It wasn't the driver's fault he was only going thirty. -- Monsieur Levert, Robert Pinget
'It seems a very difficult sort of easiness,' I answered. -- The Third Policeman, Flann O'Brien
I had been ready for anything, but not for a teapot.-- Cosmos, Witold Gombrowicz
I had been reading Monsieur Levert when I arrived in Paris. One evening I returned to my hotel on the Boulevarde St. Germaine carrying my Grove Press copy. Previously, I had vainly sought in a Larousse dictionary a translation for the novel's actual title, Le Fiston. The clerk spoke English and had been friendly, and I took this occasion to show him the book. He had never heard of Robert Pinget, one of the nouveau roman contingent. It didn't matter. Could he tell me what fiston meant?
No, he replied, but perhaps the hotel's owner would know. Before I could stop him, he took the book to an adjacent parlor and returned a few minutes later. He was smiling as he handed back the book. Fiston, he was told, was an affectionate name a father would call his son. The word derived from fils.
This made perfect sense, I told the clerk. He did not ask how.
Monsieur Levert has been writing a letter to his missing son everyday for ten years. He never posts the letter. He can't be satisfied with what he has written but is compelled to write (the novel's last line: "Except for what is written there is death" solidifies the book's Beckettian lineage). The narrative is divided into two parts -- each part or letter may have been written years apart -- describing life in Levert 's village. Part II contains similar information but with many additions, contradictions, and distortions. Indeed, the novel literally seems to start over.
The quoted sentence above embodies the equivocal relationship between Monsieur Levert's two parts. Initially, there's the claim for the driver's innocence and an apparently acceptable reason (he wasn't speeding), that is, within the flow of the narrative the explanation appears logical.
I don't know why I returned to the sentence. Perhaps I was pulled back to it before I could turn the page. I wondered how the fact that he was going thirty miles an hour absolved him of responsibility. Was speed a negligible factor for the accident? Could we trust Levert's judgment? The sentence's meaning, my initial understanding of its implications, detonated before my eyes. The two parts of the sentence separated and drifted apart. Looked at another way, their being together grew more absurd. Especially so with the absence of a comma.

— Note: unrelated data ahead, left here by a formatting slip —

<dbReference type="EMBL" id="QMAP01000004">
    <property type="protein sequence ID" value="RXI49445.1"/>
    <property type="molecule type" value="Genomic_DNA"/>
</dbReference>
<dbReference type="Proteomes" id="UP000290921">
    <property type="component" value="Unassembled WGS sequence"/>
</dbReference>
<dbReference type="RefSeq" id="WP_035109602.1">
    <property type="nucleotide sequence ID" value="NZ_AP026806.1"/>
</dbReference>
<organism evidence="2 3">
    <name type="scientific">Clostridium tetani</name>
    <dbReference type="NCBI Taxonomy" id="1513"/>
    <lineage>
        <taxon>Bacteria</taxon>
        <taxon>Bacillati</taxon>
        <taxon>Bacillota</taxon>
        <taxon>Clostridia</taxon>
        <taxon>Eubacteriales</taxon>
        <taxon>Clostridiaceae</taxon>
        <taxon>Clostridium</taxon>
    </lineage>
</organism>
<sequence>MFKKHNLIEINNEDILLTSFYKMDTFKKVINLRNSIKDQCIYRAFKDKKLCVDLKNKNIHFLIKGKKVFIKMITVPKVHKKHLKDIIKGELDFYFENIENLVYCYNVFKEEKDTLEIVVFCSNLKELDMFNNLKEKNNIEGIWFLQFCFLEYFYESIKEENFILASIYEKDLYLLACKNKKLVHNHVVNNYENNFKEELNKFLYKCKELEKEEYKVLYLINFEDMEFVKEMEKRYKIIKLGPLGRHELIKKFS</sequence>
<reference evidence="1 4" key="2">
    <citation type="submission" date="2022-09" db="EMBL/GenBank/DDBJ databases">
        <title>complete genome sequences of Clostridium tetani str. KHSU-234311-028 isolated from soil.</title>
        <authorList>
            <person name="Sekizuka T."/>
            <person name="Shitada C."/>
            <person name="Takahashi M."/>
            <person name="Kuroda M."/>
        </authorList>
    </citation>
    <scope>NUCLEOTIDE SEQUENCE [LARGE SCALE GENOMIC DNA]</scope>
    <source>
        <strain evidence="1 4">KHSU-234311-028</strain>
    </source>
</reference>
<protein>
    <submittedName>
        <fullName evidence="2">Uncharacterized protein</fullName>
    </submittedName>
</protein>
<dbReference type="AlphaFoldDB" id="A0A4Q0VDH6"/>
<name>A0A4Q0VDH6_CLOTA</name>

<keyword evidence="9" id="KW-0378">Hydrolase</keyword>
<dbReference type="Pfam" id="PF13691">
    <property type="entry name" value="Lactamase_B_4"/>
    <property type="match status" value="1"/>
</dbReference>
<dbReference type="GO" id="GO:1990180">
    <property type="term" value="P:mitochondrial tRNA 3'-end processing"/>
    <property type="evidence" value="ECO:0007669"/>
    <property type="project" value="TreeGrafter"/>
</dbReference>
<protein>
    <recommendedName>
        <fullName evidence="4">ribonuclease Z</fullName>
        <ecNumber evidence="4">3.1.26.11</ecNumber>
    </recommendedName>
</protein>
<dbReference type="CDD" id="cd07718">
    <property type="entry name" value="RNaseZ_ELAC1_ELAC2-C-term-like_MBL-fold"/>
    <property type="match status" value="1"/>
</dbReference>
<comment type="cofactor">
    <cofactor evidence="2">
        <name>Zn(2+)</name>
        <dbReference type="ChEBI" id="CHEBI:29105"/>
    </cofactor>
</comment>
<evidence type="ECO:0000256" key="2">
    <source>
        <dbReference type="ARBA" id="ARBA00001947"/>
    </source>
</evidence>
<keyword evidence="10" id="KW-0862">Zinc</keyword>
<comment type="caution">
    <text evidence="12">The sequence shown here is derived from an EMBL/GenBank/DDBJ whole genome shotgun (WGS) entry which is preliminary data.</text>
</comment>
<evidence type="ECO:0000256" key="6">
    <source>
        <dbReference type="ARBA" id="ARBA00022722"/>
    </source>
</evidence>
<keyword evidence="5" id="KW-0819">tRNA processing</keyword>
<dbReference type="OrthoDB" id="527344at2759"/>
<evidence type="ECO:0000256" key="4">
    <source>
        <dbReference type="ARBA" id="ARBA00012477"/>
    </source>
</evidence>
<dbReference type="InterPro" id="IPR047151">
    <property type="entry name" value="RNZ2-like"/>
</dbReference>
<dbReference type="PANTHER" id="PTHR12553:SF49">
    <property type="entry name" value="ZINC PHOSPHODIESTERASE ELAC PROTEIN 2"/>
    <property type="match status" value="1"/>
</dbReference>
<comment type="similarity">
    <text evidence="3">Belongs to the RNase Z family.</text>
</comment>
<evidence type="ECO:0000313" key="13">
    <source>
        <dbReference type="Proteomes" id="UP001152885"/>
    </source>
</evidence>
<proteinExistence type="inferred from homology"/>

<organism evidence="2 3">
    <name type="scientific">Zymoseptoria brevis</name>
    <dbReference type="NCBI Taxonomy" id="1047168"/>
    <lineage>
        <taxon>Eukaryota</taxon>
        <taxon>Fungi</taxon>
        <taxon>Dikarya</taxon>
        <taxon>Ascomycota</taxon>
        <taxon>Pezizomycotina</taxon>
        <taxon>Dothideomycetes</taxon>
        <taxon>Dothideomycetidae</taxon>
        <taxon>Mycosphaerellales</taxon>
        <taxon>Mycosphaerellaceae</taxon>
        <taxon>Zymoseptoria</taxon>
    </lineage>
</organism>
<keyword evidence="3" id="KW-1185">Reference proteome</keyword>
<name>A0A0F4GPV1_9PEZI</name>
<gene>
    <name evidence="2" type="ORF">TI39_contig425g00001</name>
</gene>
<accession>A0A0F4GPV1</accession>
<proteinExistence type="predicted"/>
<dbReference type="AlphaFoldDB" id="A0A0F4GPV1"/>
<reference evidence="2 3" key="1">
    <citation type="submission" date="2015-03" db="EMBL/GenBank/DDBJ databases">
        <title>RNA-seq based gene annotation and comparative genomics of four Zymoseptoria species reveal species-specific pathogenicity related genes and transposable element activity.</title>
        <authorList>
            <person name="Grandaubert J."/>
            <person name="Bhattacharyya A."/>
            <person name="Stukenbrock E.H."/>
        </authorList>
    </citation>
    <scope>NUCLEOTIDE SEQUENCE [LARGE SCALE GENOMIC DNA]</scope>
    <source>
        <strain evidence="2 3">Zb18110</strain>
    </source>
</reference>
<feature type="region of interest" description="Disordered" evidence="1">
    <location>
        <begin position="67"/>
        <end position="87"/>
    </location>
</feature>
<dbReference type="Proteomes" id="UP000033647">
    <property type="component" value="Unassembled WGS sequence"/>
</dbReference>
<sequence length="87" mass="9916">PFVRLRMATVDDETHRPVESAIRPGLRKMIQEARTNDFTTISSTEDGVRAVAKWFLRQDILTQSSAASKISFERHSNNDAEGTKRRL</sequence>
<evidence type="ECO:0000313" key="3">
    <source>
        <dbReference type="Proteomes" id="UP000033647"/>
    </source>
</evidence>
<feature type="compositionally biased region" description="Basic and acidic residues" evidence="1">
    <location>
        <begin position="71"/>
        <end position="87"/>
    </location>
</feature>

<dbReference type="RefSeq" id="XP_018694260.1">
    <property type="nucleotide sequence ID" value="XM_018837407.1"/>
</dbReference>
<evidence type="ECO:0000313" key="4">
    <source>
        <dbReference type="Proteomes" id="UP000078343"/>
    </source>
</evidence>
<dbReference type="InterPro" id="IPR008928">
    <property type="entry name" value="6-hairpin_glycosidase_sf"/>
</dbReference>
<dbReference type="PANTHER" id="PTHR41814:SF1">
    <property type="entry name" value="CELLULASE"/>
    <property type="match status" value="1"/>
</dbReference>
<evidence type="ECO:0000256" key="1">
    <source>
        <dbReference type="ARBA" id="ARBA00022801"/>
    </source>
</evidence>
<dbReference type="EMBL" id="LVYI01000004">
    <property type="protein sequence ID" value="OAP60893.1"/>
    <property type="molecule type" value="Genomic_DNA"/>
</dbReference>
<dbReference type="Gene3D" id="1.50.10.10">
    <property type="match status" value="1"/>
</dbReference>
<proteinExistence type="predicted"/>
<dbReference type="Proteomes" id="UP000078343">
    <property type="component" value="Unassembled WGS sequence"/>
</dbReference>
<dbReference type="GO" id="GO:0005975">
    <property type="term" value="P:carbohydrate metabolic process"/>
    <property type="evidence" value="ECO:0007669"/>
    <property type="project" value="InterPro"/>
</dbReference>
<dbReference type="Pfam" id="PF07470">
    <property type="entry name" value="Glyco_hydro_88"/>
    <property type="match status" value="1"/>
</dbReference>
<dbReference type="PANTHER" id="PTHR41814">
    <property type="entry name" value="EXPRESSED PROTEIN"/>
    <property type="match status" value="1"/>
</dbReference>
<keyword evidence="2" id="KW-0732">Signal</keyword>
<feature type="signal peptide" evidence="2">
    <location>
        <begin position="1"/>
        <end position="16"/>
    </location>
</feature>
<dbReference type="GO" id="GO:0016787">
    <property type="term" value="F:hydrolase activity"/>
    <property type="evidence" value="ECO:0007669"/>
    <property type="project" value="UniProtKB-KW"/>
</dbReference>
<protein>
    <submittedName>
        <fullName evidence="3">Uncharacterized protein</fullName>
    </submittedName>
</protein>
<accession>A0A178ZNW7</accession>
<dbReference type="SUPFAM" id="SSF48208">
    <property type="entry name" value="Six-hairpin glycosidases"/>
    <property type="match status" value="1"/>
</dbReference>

That's why I had to go back to it. Read it again. Two complete thoughts together uninterrupted. Only I have discovered that they've little to do with the other. Levert's word isn't good enough. At this juncture of the novel, Levert's narrative is breaking down. The breach of meaning in the sentence parallels the discontinuity between the novel's two parts. The sentence has effected the novel's detonation! Which is Levert's. It will mean death.
The way the sentence works, likening it to a patch of skin taken from the toe and placed under the microscope, as a cellular sentence, we see Monsieur Levert's DNA. It resembles patches from other Pinget books. In fact, the tremulous feeling one gets reading his novels is best exhibited in the first sentence of his first work, Mahu or The Material: "This is the story I can't make head nor tail of it, somebody said: 'You ought to write it down,' I can't remember who, perhaps it was me, I get everything mixed up, it's true sometimes when I'm being introduced to someone I concentrate so much I take on the same face as the person and the friend who is introducing us doesn't know if it's me or the other one, he just leaves me to sort it out for myself." We have entered a detonated fictional zone and must try to put together a few of the pieces. The notion of reliable narrator doesn't enter our head. In a more radical stroke than in Levert, Pinget abandons Mahu's narrative halfway through. If we can make head or tail of the book, then we're slightly better off than Mahu. As for Levert, we feel melancholic toward his paralyzed relationship with son. The act of writing his son might not be worth the effort, but it's all he has. Like Beckett's narrators, he can't help going on.
The rudimentary sentence from The Third Policeman might seem less consequential, being spoken by the narrator as opposed to something from his narration. It responds directly to something said by Sergeant Pluck at a police station where the narrator is being detained. However, the nature of the response lessens the immediate importance of Pluck's remark. In these few words, we get a tiny (abstract) picture of the whole novel.